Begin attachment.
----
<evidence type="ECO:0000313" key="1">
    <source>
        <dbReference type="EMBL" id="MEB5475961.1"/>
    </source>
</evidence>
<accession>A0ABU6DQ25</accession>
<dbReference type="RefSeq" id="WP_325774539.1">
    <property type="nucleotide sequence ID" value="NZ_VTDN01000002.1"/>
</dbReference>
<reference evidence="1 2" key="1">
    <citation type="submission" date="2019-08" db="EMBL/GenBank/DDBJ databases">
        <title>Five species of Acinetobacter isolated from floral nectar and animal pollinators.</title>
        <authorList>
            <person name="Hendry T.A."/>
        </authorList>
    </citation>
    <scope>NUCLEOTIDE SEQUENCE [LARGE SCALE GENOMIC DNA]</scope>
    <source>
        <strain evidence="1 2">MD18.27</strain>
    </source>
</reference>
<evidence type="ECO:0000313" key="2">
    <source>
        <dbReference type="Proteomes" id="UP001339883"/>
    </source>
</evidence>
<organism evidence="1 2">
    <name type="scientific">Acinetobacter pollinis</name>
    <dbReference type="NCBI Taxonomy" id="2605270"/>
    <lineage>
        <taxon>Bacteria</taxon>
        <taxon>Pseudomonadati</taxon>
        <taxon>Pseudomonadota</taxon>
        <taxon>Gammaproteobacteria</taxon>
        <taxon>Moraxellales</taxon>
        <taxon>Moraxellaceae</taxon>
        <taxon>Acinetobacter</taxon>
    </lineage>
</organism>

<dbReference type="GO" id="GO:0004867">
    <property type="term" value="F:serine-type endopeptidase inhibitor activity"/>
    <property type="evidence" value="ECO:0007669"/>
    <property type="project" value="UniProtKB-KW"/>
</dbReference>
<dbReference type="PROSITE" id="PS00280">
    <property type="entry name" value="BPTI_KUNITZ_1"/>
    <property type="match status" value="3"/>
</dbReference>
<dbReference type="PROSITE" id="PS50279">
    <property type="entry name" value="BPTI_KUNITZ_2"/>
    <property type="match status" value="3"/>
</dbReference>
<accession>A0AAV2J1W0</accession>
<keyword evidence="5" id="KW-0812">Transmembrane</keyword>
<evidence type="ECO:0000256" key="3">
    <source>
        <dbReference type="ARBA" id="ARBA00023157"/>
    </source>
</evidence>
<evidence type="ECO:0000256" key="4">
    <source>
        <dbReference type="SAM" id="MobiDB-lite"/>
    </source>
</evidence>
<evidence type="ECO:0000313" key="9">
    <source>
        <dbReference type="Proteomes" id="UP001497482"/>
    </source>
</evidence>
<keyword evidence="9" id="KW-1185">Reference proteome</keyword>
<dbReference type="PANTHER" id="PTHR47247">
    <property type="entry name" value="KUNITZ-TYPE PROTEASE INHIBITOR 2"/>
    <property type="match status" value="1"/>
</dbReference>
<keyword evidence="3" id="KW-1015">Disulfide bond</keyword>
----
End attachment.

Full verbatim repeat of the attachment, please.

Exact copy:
<evidence type="ECO:0000313" key="1">
    <source>
        <dbReference type="EMBL" id="MEB5475961.1"/>
    </source>
</evidence>
<accession>A0ABU6DQ25</accession>
<dbReference type="RefSeq" id="WP_325774539.1">
    <property type="nucleotide sequence ID" value="NZ_VTDN01000002.1"/>
</dbReference>
<reference evidence="1 2" key="1">
    <citation type="submission" date="2019-08" db="EMBL/GenBank/DDBJ databases">
        <title>Five species of Acinetobacter isolated from floral nectar and animal pollinators.</title>
        <authorList>
            <person name="Hendry T.A."/>
        </authorList>
    </citation>
    <scope>NUCLEOTIDE SEQUENCE [LARGE SCALE GENOMIC DNA]</scope>
    <source>
        <strain evidence="1 2">MD18.27</strain>
    </source>
</reference>
<evidence type="ECO:0000313" key="2">
    <source>
        <dbReference type="Proteomes" id="UP001339883"/>
    </source>
</evidence>
<organism evidence="1 2">
    <name type="scientific">Acinetobacter pollinis</name>
    <dbReference type="NCBI Taxonomy" id="2605270"/>
    <lineage>
        <taxon>Bacteria</taxon>
        <taxon>Pseudomonadati</taxon>
        <taxon>Pseudomonadota</taxon>
        <taxon>Gammaproteobacteria</taxon>
        <taxon>Moraxellales</taxon>
        <taxon>Moraxellaceae</taxon>
        <taxon>Acinetobacter</taxon>
    </lineage>
</organism>

<dbReference type="GO" id="GO:0004867">
    <property type="term" value="F:serine-type endopeptidase inhibitor activity"/>
    <property type="evidence" value="ECO:0007669"/>
    <property type="project" value="UniProtKB-KW"/>
</dbReference>
<dbReference type="PROSITE" id="PS00280">
    <property type="entry name" value="BPTI_KUNITZ_1"/>
    <property type="match status" value="3"/>
</dbReference>
<dbReference type="PROSITE" id="PS50279">
    <property type="entry name" value="BPTI_KUNITZ_2"/>
    <property type="match status" value="3"/>
</dbReference>
<accession>A0AAV2J1W0</accession>
<keyword evidence="5" id="KW-0812">Transmembrane</keyword>
<evidence type="ECO:0000256" key="3">
    <source>
        <dbReference type="ARBA" id="ARBA00023157"/>
    </source>
</evidence>
<evidence type="ECO:0000256" key="4">
    <source>
        <dbReference type="SAM" id="MobiDB-lite"/>
    </source>
</evidence>
<evidence type="ECO:0000313" key="9">
    <source>
        <dbReference type="Proteomes" id="UP001497482"/>
    </source>
</evidence>
<keyword evidence="9" id="KW-1185">Reference proteome</keyword>
<dbReference type="PANTHER" id="PTHR47247">
    <property type="entry name" value="KUNITZ-TYPE PROTEASE INHIBITOR 2"/>
    <property type="match status" value="1"/>
</dbReference>
<keyword evidence="3" id="KW-1015">Disulfide bond</keyword>